Read the full decision: Sotheby's Intl. Realty v. The Relocation Group, LLC
A Connecticut federal court has considered a challenge to an arbitration award made by a REALTOR® association.
Sotheby’s International Realty (“Listing Broker”) served as a listing broker for a property located in Greenwich, Connecticut. The Listing Broker placed the property into the Greenwich Multiple Listing Service (“MLS”), offering a cooperative commission to other participants who produced a buyer for the property.
Meanwhile, real estate firm The Relocation Group (“Relocation”) entered into a representation agreement with Amy Kauffman (“Buyer”) on October 19, 2010. The agreement expired on June 30, 2011.
On August 19, 2011, the Buyer entered into a new representation agreement with the Listing Broker. A week later, the Buyer entered into an agreement to purchase the Greenwich property, directing the entire commission to the Listing Broker. Prior to closing, Relocation filed a broker’s lien on the property, claiming that it was entitled to its portion of the commission for producing a buyer for the property. The Listing Broker also filed a broker’s lien claiming the entire commission, and the commission from the buyer’s representative side of the sale was placed into escrow at the closing, as required by the state’s broker lien law.
Thereafter, the Listing Broker filed a lawsuit seeking a judicial determination over who was entitled to receive the cooperative commission from the sale of the property. Two months after the Listing Broker filed the lawsuit, Relocation filed a motion seeking to compel arbitration and stay the lawsuit, arguing that both parties’ membership in the Greenwich Association of REALTORS® (“Association”) and NAR required them to arbitrate the dispute. The trial court found that Article 17 of NAR’s Code of Ethics required the arbitration of the dispute and so stayed the lawsuit pending the arbitration.
The Association’s arbitration panel awarded half of the commission to Relocation. The Listing Broker requested a procedural review of the decision, but the Association’s board of directors adopted the decision of the arbitration panel. The Listing Broker withdrew its state court action and filed a lawsuit in federal court challenging the arbitration conducted by the Association. Both parties filed motions seeking judgment in their favor.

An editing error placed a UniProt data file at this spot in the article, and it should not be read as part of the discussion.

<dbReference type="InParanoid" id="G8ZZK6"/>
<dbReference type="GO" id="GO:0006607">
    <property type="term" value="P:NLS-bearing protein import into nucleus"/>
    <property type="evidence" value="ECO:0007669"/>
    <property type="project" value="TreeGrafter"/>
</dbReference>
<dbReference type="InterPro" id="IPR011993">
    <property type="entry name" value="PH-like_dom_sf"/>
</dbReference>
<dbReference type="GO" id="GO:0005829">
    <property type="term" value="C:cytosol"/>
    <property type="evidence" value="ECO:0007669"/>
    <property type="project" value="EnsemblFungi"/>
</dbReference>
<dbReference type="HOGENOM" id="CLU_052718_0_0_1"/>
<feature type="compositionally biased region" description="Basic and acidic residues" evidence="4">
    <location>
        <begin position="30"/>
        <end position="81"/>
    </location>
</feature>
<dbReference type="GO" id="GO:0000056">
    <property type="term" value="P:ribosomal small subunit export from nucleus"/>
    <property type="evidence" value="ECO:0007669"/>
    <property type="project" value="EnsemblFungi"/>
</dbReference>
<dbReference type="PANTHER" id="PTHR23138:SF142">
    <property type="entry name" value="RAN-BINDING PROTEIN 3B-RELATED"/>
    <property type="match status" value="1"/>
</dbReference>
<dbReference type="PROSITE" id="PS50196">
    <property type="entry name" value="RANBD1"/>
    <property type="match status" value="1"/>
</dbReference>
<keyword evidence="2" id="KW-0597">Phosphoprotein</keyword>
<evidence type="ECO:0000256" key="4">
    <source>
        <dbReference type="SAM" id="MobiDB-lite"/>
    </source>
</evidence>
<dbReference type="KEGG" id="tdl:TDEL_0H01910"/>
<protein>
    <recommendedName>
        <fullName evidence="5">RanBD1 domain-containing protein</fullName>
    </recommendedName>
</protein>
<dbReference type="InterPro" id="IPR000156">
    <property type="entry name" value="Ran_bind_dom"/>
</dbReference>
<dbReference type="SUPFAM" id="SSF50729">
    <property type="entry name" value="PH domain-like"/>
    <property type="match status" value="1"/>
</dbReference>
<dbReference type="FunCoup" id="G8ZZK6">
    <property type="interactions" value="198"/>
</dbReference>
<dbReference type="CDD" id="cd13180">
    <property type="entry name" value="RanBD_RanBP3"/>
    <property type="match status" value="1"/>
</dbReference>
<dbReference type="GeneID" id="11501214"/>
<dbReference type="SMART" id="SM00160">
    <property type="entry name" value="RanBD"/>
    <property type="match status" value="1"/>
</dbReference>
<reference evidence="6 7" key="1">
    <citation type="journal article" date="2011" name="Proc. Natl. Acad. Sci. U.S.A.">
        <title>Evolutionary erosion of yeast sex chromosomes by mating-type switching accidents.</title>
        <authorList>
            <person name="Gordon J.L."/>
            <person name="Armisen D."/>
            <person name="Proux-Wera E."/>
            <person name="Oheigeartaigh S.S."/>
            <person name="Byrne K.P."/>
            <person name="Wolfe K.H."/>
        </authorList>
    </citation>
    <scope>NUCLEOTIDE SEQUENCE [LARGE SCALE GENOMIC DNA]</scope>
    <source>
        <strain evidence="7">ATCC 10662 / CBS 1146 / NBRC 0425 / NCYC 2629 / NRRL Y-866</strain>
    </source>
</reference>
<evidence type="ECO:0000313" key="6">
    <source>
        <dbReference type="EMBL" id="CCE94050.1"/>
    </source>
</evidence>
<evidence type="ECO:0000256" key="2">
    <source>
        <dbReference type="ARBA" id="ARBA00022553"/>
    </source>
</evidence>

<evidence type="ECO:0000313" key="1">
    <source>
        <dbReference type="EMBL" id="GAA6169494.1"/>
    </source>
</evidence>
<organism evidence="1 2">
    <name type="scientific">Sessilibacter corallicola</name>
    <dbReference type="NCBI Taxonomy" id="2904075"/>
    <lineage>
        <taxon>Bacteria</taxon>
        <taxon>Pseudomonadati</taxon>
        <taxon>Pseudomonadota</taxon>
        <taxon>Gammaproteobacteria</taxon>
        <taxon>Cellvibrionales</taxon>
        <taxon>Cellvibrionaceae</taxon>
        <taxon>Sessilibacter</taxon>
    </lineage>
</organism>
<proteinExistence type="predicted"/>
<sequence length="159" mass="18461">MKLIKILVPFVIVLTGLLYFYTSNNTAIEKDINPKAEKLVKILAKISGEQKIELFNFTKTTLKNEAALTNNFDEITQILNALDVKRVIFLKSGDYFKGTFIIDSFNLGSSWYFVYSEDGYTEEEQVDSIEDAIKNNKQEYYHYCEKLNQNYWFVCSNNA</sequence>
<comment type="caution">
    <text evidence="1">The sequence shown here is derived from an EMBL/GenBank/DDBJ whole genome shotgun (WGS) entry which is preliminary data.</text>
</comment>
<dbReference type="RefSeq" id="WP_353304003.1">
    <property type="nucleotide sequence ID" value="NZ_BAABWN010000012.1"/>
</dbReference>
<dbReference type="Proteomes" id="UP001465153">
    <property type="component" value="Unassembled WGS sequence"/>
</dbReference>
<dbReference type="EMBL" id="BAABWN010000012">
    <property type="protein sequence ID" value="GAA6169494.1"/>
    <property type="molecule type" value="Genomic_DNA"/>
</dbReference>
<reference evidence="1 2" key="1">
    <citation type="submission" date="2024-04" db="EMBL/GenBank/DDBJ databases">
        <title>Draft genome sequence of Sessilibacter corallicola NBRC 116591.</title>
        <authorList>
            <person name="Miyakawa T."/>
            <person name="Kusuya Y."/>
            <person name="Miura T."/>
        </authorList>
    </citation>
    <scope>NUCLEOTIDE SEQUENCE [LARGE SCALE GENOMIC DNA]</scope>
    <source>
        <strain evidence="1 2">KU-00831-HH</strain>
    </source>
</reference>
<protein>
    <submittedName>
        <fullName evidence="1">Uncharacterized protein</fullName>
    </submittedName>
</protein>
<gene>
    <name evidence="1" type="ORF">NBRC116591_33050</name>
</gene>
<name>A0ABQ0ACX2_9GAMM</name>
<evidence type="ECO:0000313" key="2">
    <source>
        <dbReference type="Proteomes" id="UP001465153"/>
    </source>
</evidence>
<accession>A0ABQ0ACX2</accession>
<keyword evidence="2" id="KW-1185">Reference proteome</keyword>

The United States District Court for the District of Connecticut ruled that the Association’s arbitration panel’s award to Relocation constituted a “manifest disregard for the law” and so the court vacated the award. When courts review challenges to arbitration proceedings, the proceedings are entitled to judicial deference and the review is usually limited to the grounds enumerated by statute. However, courts within the Second Circuit also recognize a non-statutory ground for review if the arbitrator’s decision constitutes a manifest disregard for the law.
The court looked at the state statute allowing licensees to collect commissions. The statute contains seven specific requirements for those seeking to collect a commission, including that there be a written agreement allowing the individual to collect the commission. Since Relocation was seeking portion of the commission, the court determined that it would need to comply with this statute. The court ruled that Relocation was attempting to collect a commission pursuant to the Listing Broker’s agreement with the seller. Therefore, Relocation’s commission claim from the Listing Broker would need to comply with the seven requirements in the state statute for commissions.
The court found that Relocation had failed to meet the requirements of the statute, as Relocation did not have a representation agreement with the Buyer at the time of the transaction because its representation agreement had expired two months before closing. Because the court found that Relocation had not complied with the commission statute, the court ruled that Relocation could not collect a commission under state law. Based on assertions made by the Listing Broker’s counsel that he had mentioned the commission statute during the arbitration, the court determined that the Association’s arbitration panel had been aware of the commission statute and so its award constituted a manifest disregard for the law. Thus, the court vacated the award to Relocation.
Sotheby's Int'l Realty, Inc. v. Relocation Grp., LLC, No. CIV.A. 12-01322-WGY, 2013 WL 6704876 (D. Conn. Dec. 9, 2013). [This is a citation to a Westlaw document. Westlaw is a subscription, online legal research service. If an official reporter citation should become available for this case, the citation will be updated to reflect this information].
Editor’s Note: Upon the recommendation of NAR’s Legal Action Committee, NAR provided financial support to Relocation in its attempt to uphold the arbitration award by the Association’s panel. Relocation is appealing the trial court decision.